QA event highlights ‘road’ to success with on-farm information day

A Teagasc beef and sheep Quality Assurance (QA) event was held on the farm of Harry and Amanda Murphy, Ballamon, Ferns, Co. Wexford on Thursday, August 24.

Run in conjunction with Bord Bia, the objective of the event was to highlight the key areas where farmers are having issues with the Bord Bia Quality Assurance Inspection for beef and sheep.

Other themes addressed at the event included road safety and legal requirements for agricultural vehicles on the road, along with quad safety and the health and well-being of farmers.

Teagasc beef and sheep advisor, Martina Harrington, spoke at the event, underlining the importance of achieving the quality assured beef producer status to the incomes of farmers finishing cattle and sheep.

Teagasc and Bord Bia had four stands outlining the new QA scheme that was launched in 2017. The three main areas where farmers are likely to make the most mistakes, and how these can be simply corrected, were also covered.

The key areas where farmers are most likely to make mistakes include: recording animal remedies; health and safety; and flock registers, according to Teagasc.

Damien Murray from Bord Bia outlined the need for a quality assurance scheme, saying: “It is vital to support the Irish food industry and to reassure consumers on food traceability and origin.”

Murray informed the crowd of almost 500 farmers that there are currently 51,000 in the beef and lamb QA scheme with a further 15,000 farmers in the dairy scheme.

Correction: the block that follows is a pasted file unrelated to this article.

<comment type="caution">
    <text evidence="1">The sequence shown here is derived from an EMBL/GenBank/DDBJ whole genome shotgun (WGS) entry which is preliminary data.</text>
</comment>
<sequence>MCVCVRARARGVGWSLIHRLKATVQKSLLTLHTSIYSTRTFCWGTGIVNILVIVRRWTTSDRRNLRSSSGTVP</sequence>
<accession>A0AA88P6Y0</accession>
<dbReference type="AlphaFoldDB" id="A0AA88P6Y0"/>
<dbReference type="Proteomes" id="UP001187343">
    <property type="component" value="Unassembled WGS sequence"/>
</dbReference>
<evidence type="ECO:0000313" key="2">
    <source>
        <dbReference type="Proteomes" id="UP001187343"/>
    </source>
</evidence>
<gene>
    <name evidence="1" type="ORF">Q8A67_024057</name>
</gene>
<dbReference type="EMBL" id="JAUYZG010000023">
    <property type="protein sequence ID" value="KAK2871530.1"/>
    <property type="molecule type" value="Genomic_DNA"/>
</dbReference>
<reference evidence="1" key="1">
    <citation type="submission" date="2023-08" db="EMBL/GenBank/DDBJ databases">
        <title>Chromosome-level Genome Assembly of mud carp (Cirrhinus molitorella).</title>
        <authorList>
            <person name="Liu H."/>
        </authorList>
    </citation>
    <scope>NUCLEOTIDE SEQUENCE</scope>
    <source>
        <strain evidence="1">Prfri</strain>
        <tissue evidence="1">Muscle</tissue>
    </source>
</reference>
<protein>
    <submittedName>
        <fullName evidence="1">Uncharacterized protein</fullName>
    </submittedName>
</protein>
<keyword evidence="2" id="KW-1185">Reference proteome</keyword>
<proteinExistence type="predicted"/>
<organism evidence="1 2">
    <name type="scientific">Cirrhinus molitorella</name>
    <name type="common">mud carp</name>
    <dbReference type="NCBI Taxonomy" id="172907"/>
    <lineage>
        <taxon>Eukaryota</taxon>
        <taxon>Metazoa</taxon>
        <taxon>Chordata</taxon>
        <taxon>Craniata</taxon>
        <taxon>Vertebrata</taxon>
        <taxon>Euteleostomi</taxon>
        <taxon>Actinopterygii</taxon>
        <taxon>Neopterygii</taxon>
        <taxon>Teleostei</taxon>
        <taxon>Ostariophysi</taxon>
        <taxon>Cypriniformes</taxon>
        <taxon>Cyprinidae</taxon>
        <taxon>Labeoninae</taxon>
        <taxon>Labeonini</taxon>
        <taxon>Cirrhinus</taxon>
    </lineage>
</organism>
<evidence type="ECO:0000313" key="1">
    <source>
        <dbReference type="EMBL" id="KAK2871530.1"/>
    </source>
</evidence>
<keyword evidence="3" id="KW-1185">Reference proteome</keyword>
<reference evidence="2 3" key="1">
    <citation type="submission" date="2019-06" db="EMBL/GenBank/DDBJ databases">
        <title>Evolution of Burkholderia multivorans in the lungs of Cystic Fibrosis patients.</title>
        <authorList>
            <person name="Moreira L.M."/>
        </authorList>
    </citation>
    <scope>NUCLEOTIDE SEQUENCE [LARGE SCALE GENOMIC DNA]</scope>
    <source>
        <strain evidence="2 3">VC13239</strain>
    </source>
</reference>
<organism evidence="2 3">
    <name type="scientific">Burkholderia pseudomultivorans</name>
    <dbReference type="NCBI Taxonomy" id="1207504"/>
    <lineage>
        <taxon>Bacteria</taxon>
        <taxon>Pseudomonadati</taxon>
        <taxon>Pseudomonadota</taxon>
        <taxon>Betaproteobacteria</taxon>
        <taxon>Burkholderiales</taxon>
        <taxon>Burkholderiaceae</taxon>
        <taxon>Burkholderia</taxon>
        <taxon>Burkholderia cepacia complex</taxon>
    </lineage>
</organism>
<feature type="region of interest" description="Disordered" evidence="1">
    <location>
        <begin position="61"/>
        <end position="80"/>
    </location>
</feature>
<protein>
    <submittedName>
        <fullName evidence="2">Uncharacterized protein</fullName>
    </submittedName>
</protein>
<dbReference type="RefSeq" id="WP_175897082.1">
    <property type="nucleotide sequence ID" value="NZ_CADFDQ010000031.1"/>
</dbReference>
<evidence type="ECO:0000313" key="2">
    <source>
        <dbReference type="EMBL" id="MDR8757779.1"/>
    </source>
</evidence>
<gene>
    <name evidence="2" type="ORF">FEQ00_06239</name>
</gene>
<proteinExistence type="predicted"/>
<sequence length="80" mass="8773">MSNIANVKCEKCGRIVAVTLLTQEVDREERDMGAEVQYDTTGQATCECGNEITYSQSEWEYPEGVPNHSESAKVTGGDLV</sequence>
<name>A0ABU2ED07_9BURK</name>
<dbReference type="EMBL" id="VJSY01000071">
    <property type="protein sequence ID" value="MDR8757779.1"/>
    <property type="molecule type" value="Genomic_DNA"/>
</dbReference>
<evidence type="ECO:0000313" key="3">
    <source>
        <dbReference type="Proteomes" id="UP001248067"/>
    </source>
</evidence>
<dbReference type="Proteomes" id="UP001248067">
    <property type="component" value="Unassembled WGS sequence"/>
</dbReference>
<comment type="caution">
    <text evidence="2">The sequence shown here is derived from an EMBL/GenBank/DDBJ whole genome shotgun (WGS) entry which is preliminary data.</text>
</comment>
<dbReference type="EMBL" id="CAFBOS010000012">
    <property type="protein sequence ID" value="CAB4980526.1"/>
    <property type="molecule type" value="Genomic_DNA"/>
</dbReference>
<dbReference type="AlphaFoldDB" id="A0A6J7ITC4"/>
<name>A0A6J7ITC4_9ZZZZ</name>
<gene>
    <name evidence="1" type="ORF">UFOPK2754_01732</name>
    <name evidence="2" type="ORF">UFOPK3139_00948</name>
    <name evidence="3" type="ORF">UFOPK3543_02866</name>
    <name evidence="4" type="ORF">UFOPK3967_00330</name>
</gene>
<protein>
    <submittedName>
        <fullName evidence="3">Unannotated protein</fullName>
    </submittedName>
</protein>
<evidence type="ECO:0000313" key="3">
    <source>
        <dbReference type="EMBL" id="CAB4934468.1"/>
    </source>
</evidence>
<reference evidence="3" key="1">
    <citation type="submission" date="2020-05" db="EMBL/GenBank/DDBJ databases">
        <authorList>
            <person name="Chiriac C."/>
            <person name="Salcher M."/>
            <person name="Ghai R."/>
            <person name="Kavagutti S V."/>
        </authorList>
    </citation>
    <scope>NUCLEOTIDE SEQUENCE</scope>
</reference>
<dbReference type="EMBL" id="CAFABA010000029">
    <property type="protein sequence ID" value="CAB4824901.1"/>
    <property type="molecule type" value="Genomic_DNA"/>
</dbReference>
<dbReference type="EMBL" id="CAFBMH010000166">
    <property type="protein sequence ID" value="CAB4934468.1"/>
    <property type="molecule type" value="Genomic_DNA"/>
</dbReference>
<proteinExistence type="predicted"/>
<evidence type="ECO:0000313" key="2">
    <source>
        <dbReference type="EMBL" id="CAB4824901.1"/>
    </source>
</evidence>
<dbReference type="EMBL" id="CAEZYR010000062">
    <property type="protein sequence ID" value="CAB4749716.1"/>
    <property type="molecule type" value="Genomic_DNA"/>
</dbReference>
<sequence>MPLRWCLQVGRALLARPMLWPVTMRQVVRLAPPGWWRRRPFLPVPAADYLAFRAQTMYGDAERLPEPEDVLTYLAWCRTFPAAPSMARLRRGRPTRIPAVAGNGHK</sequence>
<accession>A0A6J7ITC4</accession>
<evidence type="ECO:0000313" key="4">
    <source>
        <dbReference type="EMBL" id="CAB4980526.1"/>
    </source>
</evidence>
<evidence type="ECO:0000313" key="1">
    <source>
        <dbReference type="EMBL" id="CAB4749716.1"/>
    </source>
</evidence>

There are approximately 35,000 audits carried out around the country by 100 auditors, which works out at around 700 audits per week.

Pearse Kelly, Head of Drystock Knowledge Transfer in Teagasc, also spoke, saying: “With the new QA scheme in place since April of this year, beef and sheep farmers now have the opportunity to correct any issues that have been found during an audit of their farm.

“During this 30-day grace period the farmer remains certified and eligible for factory bonuses,” Kelly added.

Road safety for farmers

The topic of road safety was covered by Garda Brendan Condon and Garda Adrian Nevin from the Garda Traffic Corp, who also looked at the legal requirements regarding agricultural vehicles, along with the new RSA (Road Safety Authority) standards for towing trailers and licencing requirements.

The Gardai highlighted the fact that farmers must have the correct licence for towing trailers and that there are weight restrictions in place for trailers.

On the topic of the versatile but potentially dangerous quad bikes, the company Quadventure from Clonroche gave a talk at the event. The company noted that far too many farmers have been seriously injured and lost their lives due to accidents with quad bikes.

The key message given by Quadventure was the importance of proper balance: “You have to move your position on the bike to match the terrain”.

‘It’s good to talk’

Farmers were encouraged to acknowledge the stresses and strains that come with farming, along with the solitary element of the job, at the event. They were also told that by talking to friends and family many problems can be shared and solutions found.

Linda Thorpe of Mental Health Ireland spoke about how to maintain a healthy body and healthy mind. Also present were local clubs and societies. Farmers and their families had the chance to try out a jive or even a quick step with Declan Flanagan from Social Dancing in Wexford.

The local IFA (Irish Farmers’ Association) kept children busy teaching them the dangers that lurk in farmyards through interactive games and colouring on the day.

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